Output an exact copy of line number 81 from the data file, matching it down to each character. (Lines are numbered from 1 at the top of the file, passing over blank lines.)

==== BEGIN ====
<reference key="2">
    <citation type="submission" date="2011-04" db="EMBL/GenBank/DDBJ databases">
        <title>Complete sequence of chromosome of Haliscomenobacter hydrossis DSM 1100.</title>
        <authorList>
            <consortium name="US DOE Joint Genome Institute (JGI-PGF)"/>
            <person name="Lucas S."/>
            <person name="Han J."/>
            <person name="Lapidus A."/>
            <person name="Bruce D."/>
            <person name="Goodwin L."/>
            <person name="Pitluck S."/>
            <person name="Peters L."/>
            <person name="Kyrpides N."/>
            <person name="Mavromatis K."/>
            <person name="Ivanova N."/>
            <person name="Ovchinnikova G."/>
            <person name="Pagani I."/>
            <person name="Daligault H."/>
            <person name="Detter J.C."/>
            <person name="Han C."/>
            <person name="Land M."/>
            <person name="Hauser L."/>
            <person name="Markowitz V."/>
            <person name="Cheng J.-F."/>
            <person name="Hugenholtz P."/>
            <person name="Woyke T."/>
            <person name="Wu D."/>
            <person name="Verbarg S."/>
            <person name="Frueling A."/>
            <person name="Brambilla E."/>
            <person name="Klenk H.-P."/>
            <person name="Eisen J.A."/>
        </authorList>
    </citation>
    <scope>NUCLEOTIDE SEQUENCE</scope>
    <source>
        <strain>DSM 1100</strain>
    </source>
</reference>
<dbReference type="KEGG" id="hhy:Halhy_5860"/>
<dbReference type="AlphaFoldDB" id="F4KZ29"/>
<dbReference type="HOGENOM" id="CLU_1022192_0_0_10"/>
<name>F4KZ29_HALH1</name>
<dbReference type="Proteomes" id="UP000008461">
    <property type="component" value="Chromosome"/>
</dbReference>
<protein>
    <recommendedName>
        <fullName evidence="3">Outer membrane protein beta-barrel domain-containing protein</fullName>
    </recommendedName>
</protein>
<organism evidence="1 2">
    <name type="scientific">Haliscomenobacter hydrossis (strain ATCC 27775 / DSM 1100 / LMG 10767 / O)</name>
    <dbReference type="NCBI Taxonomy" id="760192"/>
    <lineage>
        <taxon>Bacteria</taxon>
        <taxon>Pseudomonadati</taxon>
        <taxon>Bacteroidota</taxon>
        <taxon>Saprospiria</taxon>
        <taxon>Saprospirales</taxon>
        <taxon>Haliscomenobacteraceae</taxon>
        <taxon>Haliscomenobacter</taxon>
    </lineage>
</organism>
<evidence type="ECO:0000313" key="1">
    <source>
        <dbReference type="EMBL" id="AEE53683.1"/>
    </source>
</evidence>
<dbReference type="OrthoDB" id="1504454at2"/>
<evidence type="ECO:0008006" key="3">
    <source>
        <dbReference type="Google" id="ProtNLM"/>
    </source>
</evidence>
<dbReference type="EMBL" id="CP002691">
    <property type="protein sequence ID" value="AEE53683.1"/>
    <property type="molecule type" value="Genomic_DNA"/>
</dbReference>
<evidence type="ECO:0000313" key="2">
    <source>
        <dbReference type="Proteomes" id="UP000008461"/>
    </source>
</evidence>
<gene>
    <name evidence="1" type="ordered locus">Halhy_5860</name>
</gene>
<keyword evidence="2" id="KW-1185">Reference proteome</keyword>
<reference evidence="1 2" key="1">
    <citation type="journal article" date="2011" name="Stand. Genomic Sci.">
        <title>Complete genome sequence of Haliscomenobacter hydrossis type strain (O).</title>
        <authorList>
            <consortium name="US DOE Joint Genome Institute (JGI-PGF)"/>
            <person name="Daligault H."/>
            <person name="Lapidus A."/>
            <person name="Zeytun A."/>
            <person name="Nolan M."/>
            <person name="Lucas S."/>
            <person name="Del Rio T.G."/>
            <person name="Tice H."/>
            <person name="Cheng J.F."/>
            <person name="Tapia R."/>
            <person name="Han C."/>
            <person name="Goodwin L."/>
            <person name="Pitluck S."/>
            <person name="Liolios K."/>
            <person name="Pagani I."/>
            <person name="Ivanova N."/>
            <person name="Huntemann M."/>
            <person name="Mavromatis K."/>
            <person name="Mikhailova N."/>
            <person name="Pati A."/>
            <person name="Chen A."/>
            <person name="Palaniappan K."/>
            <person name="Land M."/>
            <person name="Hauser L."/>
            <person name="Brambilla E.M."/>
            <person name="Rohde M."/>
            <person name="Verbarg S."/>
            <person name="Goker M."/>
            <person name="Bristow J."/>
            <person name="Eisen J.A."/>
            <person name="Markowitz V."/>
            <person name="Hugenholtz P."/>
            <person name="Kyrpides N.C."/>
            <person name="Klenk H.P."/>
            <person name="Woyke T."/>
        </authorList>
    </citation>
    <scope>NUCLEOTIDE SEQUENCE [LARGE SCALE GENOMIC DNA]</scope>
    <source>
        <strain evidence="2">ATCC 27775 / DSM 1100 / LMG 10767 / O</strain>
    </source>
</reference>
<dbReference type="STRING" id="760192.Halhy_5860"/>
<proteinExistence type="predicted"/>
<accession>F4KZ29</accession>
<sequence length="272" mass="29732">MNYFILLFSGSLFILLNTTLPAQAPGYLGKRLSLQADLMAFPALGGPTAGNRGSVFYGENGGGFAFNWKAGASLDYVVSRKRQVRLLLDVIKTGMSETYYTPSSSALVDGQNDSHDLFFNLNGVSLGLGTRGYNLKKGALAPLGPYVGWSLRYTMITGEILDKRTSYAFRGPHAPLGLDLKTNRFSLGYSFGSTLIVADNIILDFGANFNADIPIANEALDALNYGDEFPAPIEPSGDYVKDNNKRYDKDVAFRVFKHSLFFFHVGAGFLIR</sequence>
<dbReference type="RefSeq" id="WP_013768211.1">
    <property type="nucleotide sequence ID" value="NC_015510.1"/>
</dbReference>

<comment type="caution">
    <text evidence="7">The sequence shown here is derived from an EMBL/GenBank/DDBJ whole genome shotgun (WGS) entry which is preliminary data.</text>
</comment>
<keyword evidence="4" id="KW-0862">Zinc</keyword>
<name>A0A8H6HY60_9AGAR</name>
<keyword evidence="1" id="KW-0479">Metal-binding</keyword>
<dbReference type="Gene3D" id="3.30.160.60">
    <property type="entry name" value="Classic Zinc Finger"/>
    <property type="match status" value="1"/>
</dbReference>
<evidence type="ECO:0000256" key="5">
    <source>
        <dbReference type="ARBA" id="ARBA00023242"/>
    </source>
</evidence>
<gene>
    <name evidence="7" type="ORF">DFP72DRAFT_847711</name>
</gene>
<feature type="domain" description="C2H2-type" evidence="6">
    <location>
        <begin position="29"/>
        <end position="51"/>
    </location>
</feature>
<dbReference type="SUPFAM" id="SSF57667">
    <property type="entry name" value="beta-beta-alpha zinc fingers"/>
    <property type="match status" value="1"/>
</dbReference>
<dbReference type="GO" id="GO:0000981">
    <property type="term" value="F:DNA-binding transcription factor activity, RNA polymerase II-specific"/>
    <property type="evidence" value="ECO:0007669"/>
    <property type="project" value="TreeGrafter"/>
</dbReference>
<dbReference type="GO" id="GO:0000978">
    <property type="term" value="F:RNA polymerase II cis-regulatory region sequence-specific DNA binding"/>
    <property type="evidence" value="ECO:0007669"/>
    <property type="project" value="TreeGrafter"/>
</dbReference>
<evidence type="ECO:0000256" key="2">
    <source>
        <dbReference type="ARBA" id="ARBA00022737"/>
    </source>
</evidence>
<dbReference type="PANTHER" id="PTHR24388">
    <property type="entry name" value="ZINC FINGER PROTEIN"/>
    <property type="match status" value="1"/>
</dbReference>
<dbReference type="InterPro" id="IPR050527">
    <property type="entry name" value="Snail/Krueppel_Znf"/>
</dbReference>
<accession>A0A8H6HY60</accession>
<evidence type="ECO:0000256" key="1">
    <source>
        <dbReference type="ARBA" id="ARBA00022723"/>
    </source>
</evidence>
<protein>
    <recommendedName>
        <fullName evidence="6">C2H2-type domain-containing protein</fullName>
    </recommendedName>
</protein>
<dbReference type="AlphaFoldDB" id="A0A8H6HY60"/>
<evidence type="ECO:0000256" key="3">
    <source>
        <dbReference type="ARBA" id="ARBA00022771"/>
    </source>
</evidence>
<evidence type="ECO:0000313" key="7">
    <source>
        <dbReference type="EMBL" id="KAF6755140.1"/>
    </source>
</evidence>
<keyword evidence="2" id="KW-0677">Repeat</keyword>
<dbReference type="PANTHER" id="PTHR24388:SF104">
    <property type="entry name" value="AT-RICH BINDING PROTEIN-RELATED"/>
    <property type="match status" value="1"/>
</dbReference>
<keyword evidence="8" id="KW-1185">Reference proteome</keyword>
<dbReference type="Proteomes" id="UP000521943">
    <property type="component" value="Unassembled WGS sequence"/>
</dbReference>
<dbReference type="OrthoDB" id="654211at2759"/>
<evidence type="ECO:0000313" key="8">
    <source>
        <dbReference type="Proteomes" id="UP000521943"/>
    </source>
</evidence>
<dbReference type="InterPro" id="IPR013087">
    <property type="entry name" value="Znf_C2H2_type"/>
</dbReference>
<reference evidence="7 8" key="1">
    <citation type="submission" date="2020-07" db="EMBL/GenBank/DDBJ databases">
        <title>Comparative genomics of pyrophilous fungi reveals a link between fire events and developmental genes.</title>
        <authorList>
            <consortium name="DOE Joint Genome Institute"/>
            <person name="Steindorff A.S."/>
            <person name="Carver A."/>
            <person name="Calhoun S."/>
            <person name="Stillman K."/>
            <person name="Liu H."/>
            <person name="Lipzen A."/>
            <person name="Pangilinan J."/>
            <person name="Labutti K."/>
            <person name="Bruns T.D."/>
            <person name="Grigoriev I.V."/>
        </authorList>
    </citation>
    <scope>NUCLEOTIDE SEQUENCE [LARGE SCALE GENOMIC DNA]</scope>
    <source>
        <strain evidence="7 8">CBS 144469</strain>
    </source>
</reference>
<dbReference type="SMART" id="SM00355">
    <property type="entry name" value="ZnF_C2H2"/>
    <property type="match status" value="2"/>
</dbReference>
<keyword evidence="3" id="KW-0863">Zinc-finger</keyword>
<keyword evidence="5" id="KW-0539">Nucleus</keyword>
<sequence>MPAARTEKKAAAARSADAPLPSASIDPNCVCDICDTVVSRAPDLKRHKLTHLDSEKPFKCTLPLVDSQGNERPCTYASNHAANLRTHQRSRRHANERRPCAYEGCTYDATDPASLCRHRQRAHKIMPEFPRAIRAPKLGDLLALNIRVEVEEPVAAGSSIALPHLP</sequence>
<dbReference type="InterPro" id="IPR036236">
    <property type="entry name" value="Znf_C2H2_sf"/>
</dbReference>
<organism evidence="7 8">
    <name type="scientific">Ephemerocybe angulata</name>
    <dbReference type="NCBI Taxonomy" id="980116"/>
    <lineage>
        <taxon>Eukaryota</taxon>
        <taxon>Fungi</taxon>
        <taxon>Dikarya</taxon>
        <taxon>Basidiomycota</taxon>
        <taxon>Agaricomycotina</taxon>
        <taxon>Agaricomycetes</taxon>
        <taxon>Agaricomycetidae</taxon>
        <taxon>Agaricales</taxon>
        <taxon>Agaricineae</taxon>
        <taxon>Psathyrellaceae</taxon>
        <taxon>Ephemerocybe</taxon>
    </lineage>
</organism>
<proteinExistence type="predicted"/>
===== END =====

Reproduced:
    <source>